Host: Do you think there is a winner?

Maxim Behar: I can't say a winner, because the elections are in two days, and I would not like to take a stance... I have a small winner I will keep that to myself.

Host: Good.

Maxim Behar: I agree here that whoever has decided to vote for a candidate will vote for that candidate. Maybe a number of people who had decided not to vote, suddenly decided to support one or the other and said to themselves 'And how nice is Gerdjikov to me' or 'Ah, how come I’ve never seen Radev in such a light’. However, low probability. Again, there were no emotions, no strong messages, everyone was in his comfort zone.

Host: So, we have, of course, our next topic, we will continue with an analysis of the debate on foreign policy, and we will address issues with Ukraine and the European Union, and neighboring Turkey.

Maxim Behar: For me, there was no big difference in attitude. Of course, Radev is more laid back, more experienced, this is not the debate in which Donald Trump is sitting opposite Hillary Clinton and the two participated in 1,600 or 5,700 live broadcasts. Or Joe Biden vs. Donald Trump - all super experienced. While here it was obvious that Radev, who is speaking live daily or having live broadcast every day somewhere and Professor Gerdjikov, who was standing in the academic hall and did not speak publicly as much. This difference was very subtle. He was a little stiffer, Professor Gerdjikov himself was stiffer. Radev had prepared a little more purposefully. But I have not seen big differences, except for Crimea, which no one in Bulgaria is interested in and will not affect any person whether they vote against or for. Indeed, the topic of the prosecution, which was very slightly touched upon by Professor Gerdjikov, and he tried to take a turn, but it is a very hot topic in Bulgarian society. There were no other differences. You know, they looked a little like people who got together on Tuesday to discuss a meet for a beer on Thursday. Speaking of the image at the moment, it means so much, in November 2021 the Bulgarian reality absolutely needs new ideas and new visions in politics.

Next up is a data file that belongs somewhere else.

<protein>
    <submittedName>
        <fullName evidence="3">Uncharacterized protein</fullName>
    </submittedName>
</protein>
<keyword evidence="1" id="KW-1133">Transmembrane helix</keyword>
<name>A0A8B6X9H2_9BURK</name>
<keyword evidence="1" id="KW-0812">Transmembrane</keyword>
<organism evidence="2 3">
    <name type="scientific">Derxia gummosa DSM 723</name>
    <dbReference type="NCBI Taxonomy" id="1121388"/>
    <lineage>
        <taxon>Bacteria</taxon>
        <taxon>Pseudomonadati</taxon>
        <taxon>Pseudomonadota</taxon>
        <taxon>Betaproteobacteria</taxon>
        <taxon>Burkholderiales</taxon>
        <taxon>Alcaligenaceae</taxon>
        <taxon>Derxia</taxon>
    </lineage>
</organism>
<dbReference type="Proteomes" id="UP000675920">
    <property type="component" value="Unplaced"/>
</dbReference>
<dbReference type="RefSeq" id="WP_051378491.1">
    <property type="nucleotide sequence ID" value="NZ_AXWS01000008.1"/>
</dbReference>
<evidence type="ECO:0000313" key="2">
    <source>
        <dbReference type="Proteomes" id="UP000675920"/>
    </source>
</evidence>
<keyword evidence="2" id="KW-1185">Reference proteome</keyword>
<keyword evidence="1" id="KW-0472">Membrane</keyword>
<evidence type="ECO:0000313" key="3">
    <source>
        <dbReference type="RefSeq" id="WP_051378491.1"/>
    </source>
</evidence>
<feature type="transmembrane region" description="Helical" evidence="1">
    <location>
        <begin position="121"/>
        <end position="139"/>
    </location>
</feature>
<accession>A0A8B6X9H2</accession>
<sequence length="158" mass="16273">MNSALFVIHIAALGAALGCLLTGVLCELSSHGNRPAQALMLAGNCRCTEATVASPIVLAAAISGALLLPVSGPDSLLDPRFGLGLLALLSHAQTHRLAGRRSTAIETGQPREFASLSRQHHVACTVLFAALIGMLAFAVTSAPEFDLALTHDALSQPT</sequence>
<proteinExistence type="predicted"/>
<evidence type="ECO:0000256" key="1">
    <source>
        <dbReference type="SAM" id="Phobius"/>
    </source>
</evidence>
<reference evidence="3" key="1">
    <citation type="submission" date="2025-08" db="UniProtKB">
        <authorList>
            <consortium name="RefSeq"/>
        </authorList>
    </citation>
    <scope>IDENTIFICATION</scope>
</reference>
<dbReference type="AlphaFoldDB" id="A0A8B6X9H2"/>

Host: You say you haven't heard them; you haven't even seen them.

Maxim Behar: I have not heard or seen any of this. Just a note about emotions. It wasn't about that ... it's not an emotion to get into a fight in the studio. Or, as they said in TV studios, throw a glass of water. Emotion is rather to be able to structure your messages well, to be clear, accurate, specific and again these messages like ... for example when I look at the camera here at the moment - number two, I try not to see the camera, I try to I see people watching me, I try to get into their shoes, I try to figure out what they would like to hear and what would interest them most. I didn't see that last night.

Host: If I must remind Mr. Behar about yesterday's comment on what we expect from the debate, you said that the two should not try secret blows and hooks. Well, that didn't happen.

Maxim Behar: Well, they tried a little on the surface.

Host: There were no attacks, no tears, people were expecting different things.

Maxim Behar: There were no such things and again we are more mature, more experienced, but also the people who vote, we Bulgarians are all more mature and experienced, not just our candidates. We sit for an hour and a half in front of the TV, pour ourselves a beer or a glass of wine, watch, and expect to hear what will happen in the next five years in Bulgaria. How these people will cope with such a complex and important presidential institution in our super important crisis, for example, the topic of coronavirus, the green certificates; but what do you offer, but I do not offer anything, because I am not an expert. There should have been a lot more in-depth ideas and suggestions, this is our hot topic in Bulgaria, all over the world.